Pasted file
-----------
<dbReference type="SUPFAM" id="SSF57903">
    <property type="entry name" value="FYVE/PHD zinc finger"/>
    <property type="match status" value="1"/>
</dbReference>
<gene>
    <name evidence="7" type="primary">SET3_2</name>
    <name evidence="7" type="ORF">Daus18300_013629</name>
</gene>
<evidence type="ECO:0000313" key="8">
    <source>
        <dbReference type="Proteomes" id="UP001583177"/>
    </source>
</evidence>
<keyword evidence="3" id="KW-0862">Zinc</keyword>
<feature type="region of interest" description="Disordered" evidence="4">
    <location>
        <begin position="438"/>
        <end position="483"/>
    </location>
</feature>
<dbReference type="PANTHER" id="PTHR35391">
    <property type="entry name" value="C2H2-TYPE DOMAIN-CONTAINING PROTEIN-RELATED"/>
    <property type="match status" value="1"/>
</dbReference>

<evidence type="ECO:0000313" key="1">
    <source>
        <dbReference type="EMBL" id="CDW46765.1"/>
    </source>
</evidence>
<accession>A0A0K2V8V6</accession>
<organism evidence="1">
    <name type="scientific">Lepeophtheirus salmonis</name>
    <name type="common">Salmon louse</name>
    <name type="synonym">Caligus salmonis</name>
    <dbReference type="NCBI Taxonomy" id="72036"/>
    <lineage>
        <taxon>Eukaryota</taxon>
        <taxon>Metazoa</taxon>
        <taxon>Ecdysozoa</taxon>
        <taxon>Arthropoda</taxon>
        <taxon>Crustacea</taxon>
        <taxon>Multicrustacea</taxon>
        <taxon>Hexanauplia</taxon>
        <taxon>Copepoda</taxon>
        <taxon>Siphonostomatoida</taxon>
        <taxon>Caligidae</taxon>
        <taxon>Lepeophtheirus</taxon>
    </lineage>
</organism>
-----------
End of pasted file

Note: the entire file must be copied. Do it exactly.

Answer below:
<dbReference type="SUPFAM" id="SSF57903">
    <property type="entry name" value="FYVE/PHD zinc finger"/>
    <property type="match status" value="1"/>
</dbReference>
<gene>
    <name evidence="7" type="primary">SET3_2</name>
    <name evidence="7" type="ORF">Daus18300_013629</name>
</gene>
<evidence type="ECO:0000313" key="8">
    <source>
        <dbReference type="Proteomes" id="UP001583177"/>
    </source>
</evidence>
<keyword evidence="3" id="KW-0862">Zinc</keyword>
<feature type="region of interest" description="Disordered" evidence="4">
    <location>
        <begin position="438"/>
        <end position="483"/>
    </location>
</feature>
<dbReference type="PANTHER" id="PTHR35391">
    <property type="entry name" value="C2H2-TYPE DOMAIN-CONTAINING PROTEIN-RELATED"/>
    <property type="match status" value="1"/>
</dbReference>

<evidence type="ECO:0000313" key="1">
    <source>
        <dbReference type="EMBL" id="CDW46765.1"/>
    </source>
</evidence>
<accession>A0A0K2V8V6</accession>
<organism evidence="1">
    <name type="scientific">Lepeophtheirus salmonis</name>
    <name type="common">Salmon louse</name>
    <name type="synonym">Caligus salmonis</name>
    <dbReference type="NCBI Taxonomy" id="72036"/>
    <lineage>
        <taxon>Eukaryota</taxon>
        <taxon>Metazoa</taxon>
        <taxon>Ecdysozoa</taxon>
        <taxon>Arthropoda</taxon>
        <taxon>Crustacea</taxon>
        <taxon>Multicrustacea</taxon>
        <taxon>Hexanauplia</taxon>
        <taxon>Copepoda</taxon>
        <taxon>Siphonostomatoida</taxon>
        <taxon>Caligidae</taxon>
        <taxon>Lepeophtheirus</taxon>
    </lineage>
</organism>